White House counselor Kellyanne Conway held a meeting with African diplomats on Tuesday, hoping to do damage control in the wake of President Trump’s derogatory “shithole” comments earlier this month. That plan seems to have backfired: according to Foreign Policy, Conway made little to no mention of Africa itself during the meeting, opting to discuss the president’s State of the Union speech instead.
The meeting was originally intended to patch the relationship between the White House and several African nations, which Trump had referred to as “shithole countries” during a bipartisan meeting with lawmakers on January 11.
“Why are we having all these people from shithole countries come here?” he said at the time, referring to immigrants from Africa, Haiti, and El Salvador. Several lawmakers subsequently confirmed the president’s comments to reporters, although the White House disputed the story later.
On Tuesday this week, the White House, attempting to mend fences, dropped the ball again.
According to Foreign Policy’s report, throughout the meeting, Conway — who has stayed away from any major diplomatic initiatives thus far — spoke mostly of Trump’s speech and his “achievements” from the past year. She shied away from any real policy talk and hardly mentioned Africa at all, sources said.
One ambassador who spoke to the outlet on the condition of anonymity was shocked that someone from the president’s team had “actually met” with them at all. They added, however, that the meeting was otherwise positive.
In the aftermath of the January 11 meeting, African leaders issued a swath of statements condemning Trump’s “shithole” comments. Macky Sall, president of Senegal, tweeted that he was “shocked by the words of President Trump on Haiti and Africa” and that he “reject[ed] them and condemn[ed] them vigorously.”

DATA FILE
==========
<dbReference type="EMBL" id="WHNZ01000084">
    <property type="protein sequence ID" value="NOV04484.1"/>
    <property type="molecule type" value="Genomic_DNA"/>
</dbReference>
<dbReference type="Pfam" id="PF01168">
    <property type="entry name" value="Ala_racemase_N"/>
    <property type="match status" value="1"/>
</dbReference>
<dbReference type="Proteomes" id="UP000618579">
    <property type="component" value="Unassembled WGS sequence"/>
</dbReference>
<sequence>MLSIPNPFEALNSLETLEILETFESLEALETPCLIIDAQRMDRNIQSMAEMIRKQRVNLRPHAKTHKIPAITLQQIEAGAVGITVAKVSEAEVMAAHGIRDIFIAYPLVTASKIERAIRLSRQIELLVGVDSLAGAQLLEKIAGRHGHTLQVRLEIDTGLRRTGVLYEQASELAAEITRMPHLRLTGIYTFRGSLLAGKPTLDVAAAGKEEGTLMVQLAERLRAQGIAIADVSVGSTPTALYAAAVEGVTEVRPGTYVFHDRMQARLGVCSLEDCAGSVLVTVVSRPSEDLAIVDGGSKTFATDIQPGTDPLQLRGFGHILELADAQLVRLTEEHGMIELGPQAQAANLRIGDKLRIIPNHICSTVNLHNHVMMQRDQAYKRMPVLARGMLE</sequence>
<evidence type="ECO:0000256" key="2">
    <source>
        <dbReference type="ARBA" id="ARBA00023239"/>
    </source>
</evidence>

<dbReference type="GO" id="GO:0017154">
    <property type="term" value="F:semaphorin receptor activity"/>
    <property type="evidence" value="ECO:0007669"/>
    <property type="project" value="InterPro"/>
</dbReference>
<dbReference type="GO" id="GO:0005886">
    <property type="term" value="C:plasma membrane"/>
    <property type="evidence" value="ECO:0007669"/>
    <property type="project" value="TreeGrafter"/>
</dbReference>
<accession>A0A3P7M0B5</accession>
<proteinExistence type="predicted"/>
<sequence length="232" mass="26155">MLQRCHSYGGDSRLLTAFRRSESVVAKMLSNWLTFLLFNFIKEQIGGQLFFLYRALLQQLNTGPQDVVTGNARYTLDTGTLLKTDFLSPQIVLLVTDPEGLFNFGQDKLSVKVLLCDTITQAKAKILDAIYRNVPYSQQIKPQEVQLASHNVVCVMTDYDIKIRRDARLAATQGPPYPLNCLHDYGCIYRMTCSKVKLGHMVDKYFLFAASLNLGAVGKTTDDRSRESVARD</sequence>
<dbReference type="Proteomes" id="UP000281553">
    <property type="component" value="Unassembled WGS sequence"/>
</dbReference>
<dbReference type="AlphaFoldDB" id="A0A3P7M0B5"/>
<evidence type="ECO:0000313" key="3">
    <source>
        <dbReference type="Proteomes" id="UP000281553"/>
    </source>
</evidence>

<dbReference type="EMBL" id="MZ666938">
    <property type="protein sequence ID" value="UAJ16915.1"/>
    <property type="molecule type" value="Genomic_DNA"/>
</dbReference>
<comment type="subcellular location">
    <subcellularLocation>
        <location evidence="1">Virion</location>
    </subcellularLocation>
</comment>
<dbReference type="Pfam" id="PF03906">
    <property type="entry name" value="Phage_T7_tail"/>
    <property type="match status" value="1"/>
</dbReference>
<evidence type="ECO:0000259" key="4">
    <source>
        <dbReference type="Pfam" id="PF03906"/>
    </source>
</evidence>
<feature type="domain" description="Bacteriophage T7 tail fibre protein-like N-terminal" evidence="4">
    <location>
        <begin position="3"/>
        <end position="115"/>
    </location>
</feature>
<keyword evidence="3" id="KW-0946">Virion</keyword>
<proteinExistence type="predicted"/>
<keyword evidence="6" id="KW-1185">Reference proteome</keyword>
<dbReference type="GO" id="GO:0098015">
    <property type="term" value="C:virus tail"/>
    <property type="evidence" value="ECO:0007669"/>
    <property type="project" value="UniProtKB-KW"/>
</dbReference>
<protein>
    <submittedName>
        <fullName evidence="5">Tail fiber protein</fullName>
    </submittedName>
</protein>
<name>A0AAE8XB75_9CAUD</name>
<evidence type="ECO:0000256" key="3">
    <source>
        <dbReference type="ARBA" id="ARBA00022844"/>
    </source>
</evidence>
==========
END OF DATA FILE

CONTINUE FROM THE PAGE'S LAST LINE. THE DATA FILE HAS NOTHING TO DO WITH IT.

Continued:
“Africa and the black race deserves the respect and consideration of all,” he wrote.
The African Union, a group of African ambassadors to the United Nations, also issued a statement expressing “disappointment and outrage” in Trump’s words.
“The African Union Mission wishes to express its infuriation, disappointment and outrage over the unfortunate comment made by Mr. Donald Trump…which remarks dishonor the celebrated American creed and respect for diversity and human dignity,” they wrote. “[We demand] a retraction of the comment as well as an apology, not only to the Africans, but to all people of African descent around the globe.”
Despite initially denying reports about the comments and tweeting that he had simply used “tough” language during the meeting, Trump later attempted to make amends, issuing a letter to the African Union on January 25 and later obtained by Foreign Policy, in which he praised its partnerships with the United States.
“The United States profoundly respects the partnerships and values we share with the African Union, member states, and citizens across the continent,” he wrote. “I want to underscore that the United States deeply respects the people of Africa, and my commitment to strong and respectful relationships with African states as sovereign nations is firm. …In the coming year, I look forward to building on [those] relationships…[and] welcoming many of you to the White House.”
The Trump administration has found itself in hot water over a number of diplomatic gaffes in recent months. In addition to Conway’s bungled meeting on Tuesday, the White House has faced strong criticism from several Middle Eastern nations upset with Trump’s decision to declare Jerusalem the capital of Israel and move the U.S. embassy there. Palestinian leaders had warned the administration that such a move would effectively kill any future peace talks between itself and Israel.
“Jerusalem is the key to achieving peace and stability in the region and the world,” King Abdullah II, of neighboring Jordan, said in a statement in early December, shortly after the move was announced. “The adoption of this resolution will have serious implications for security and stability in the Middle East, and will undermine the efforts of the American administration to resume the peace process and fuel the feelings of Muslims and Christians.”